About 40% of COVID-19 patients presented with a pronounced delirium and/or apathy at admission. One of these patients had CSF and electroencephalographic features suggestive of meningoencephalitis. In two of these patients, we found a small infarct of the corpus callosum, a rare ischaemic location, highlighted in another report in COVID-19 patients.4 We, therefore, hypothesise that both small deep infarcts and delirium might be at least partially linked to COVID-19-associated acute cerebral endotheliopathy, as described by Hernández-Fernández et al.3

We found a marked increase of coagulation activity in the majority of our cases, with the presence of LA. Whether LA is directly involved in the pathogenesis or simply associated with the inflammatory process is uncertain. Moreover, contrary to others series,2 3 5 IS aetiological analysis also highlighted a majority of underlying cervico-encephalic arterial injuries among COVID-19 IS, in particular atherothrombotic disease. In these predisposed patients, COVID-19-associated hypercoagulable state may have precipitated atherosclerotic plaque disruption, lowering the threshold for cervico-encephalic arterial disease to become clinically manifest.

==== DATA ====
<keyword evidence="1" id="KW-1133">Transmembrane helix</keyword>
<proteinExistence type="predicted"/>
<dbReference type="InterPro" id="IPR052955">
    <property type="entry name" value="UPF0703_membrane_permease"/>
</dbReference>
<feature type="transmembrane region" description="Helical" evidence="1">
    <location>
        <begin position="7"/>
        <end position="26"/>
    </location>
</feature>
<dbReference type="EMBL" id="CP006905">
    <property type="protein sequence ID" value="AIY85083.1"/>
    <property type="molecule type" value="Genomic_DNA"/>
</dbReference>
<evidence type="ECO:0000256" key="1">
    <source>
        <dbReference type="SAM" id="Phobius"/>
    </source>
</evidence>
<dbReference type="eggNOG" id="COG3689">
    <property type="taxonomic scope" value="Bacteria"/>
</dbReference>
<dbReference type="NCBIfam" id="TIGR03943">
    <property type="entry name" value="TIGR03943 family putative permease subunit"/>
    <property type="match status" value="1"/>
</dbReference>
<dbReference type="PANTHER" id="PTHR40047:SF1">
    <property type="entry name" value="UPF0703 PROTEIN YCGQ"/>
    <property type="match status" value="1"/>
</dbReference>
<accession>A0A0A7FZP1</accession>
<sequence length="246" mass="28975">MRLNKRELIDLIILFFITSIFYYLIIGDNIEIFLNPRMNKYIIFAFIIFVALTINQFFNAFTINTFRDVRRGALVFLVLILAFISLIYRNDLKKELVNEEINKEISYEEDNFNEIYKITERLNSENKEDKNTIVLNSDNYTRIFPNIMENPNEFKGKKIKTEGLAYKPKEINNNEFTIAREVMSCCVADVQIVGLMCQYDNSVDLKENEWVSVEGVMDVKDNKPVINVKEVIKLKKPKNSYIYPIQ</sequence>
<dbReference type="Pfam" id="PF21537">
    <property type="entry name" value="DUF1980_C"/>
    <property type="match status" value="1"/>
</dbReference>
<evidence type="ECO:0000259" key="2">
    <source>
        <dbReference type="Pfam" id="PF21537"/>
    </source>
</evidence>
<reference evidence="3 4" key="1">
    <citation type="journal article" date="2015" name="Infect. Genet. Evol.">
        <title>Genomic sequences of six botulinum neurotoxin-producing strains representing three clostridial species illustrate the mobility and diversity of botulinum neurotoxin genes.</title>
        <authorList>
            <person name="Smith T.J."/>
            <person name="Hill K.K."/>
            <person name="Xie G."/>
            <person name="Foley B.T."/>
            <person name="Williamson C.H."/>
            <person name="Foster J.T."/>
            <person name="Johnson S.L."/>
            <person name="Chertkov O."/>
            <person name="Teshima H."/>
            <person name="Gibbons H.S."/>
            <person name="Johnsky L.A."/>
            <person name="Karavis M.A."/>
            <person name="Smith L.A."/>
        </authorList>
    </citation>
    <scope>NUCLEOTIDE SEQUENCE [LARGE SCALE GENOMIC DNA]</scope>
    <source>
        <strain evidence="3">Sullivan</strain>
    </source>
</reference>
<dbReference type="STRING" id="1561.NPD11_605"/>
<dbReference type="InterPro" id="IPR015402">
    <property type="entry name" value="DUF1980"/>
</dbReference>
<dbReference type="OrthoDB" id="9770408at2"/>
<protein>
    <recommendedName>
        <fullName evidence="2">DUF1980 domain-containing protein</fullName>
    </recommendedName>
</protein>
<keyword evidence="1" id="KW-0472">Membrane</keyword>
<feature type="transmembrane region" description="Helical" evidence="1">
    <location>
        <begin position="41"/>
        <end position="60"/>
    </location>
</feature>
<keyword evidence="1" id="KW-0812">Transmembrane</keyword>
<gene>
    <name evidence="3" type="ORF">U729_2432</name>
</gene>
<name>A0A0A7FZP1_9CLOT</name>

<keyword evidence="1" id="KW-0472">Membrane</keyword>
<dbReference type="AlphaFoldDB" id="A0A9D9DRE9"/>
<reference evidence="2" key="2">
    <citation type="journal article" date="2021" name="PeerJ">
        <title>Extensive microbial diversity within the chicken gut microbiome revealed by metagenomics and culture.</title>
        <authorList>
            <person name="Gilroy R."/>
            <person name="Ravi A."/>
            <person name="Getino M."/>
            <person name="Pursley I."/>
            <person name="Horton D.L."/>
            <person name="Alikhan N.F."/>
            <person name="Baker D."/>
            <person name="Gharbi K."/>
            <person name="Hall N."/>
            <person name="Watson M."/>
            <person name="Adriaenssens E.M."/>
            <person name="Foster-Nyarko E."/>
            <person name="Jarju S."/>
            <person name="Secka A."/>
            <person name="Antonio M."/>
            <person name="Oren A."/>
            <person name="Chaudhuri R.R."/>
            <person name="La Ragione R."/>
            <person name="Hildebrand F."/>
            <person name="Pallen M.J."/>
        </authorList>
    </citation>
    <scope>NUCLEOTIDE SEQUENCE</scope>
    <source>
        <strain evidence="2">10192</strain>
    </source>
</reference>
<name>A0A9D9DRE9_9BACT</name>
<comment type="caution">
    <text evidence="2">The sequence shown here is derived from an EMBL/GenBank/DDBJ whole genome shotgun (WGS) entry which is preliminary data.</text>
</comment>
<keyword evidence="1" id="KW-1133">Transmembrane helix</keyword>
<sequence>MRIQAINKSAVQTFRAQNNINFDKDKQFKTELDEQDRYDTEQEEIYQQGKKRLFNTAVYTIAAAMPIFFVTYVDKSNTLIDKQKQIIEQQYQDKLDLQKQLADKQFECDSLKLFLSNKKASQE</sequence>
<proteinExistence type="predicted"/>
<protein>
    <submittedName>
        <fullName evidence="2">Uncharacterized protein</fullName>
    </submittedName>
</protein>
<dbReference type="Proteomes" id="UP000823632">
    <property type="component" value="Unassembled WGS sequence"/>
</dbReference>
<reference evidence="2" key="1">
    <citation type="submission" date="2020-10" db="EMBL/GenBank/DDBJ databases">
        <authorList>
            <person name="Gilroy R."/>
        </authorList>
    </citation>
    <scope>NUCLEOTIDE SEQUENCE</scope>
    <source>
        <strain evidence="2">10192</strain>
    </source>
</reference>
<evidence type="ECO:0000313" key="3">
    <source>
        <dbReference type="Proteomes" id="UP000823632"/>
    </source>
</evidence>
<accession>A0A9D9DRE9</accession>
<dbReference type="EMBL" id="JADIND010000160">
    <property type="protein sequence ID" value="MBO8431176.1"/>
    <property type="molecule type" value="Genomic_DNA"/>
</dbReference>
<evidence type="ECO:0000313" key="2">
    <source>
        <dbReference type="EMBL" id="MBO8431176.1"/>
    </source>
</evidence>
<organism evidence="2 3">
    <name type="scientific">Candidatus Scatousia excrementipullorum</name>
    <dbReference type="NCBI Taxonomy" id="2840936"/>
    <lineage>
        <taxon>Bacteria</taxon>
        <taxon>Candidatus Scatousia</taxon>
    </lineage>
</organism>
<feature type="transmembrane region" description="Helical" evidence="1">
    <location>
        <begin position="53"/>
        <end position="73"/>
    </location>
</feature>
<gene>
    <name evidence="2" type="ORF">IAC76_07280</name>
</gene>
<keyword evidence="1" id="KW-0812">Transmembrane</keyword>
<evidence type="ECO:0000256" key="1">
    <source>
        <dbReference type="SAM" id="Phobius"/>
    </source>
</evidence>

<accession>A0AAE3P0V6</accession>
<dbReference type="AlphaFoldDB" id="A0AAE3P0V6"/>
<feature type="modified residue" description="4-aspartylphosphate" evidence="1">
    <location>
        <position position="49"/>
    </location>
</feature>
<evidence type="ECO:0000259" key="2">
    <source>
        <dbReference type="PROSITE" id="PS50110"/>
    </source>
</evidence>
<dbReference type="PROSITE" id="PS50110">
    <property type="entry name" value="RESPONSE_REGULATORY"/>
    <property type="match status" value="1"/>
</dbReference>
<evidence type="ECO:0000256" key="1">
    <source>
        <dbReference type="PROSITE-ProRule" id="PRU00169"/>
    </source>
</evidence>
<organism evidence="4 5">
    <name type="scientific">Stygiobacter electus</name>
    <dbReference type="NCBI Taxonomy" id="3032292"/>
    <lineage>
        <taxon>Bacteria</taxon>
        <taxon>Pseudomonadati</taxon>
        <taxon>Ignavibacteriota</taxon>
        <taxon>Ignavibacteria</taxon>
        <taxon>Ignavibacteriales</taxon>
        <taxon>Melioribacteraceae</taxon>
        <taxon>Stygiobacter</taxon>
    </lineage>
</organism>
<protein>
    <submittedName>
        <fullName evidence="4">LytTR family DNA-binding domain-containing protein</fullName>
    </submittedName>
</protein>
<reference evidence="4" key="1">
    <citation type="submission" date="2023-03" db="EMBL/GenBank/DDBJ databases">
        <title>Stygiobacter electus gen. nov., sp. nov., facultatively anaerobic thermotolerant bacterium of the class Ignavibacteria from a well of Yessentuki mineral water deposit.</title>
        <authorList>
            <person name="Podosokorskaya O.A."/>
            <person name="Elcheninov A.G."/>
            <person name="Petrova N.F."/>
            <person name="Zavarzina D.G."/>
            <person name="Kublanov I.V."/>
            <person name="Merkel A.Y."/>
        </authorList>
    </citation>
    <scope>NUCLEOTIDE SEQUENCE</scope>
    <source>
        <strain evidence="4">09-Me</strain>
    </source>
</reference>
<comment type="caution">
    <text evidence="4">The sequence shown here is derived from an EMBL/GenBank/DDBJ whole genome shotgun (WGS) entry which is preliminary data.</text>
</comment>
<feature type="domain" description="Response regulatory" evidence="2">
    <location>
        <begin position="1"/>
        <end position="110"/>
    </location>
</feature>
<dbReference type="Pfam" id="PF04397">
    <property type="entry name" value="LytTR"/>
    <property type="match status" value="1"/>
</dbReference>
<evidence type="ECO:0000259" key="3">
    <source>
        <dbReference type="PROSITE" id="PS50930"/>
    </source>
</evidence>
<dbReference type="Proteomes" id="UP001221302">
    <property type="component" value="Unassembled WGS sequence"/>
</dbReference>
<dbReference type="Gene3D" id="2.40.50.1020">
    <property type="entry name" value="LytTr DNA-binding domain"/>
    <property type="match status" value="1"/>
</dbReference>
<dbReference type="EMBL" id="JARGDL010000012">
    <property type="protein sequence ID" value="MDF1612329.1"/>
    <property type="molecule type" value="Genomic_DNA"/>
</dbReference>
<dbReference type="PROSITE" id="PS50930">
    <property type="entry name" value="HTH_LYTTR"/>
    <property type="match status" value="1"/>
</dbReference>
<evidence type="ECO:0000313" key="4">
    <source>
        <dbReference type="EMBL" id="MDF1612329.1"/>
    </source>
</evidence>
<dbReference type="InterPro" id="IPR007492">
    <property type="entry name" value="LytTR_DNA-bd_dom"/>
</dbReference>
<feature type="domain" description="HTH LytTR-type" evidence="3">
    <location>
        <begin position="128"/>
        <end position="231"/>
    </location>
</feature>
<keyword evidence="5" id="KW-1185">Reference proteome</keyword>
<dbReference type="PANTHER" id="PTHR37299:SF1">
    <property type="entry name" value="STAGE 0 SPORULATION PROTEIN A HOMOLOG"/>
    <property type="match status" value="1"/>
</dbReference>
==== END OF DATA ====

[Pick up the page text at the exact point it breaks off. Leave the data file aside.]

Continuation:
In conclusion, our study highlights the characteristics of IS in COVID-19 patients admitted to stroke units during the outbreak. Several non-exclusive and synergistic mechanisms seem at work in this novel infectious disease, including atherosclerotic plaque vulnerability, coagulopathy and microvasculature impairment. Because of the small sample size of our study, further larger confirmatory studies are warranted to corroborate our findings.

Acknowledgments

We thank Cecile Delorme and Jean-Christophe Corvol on behalf of CoCo Neurosciences study group. We thank all the patients and their families.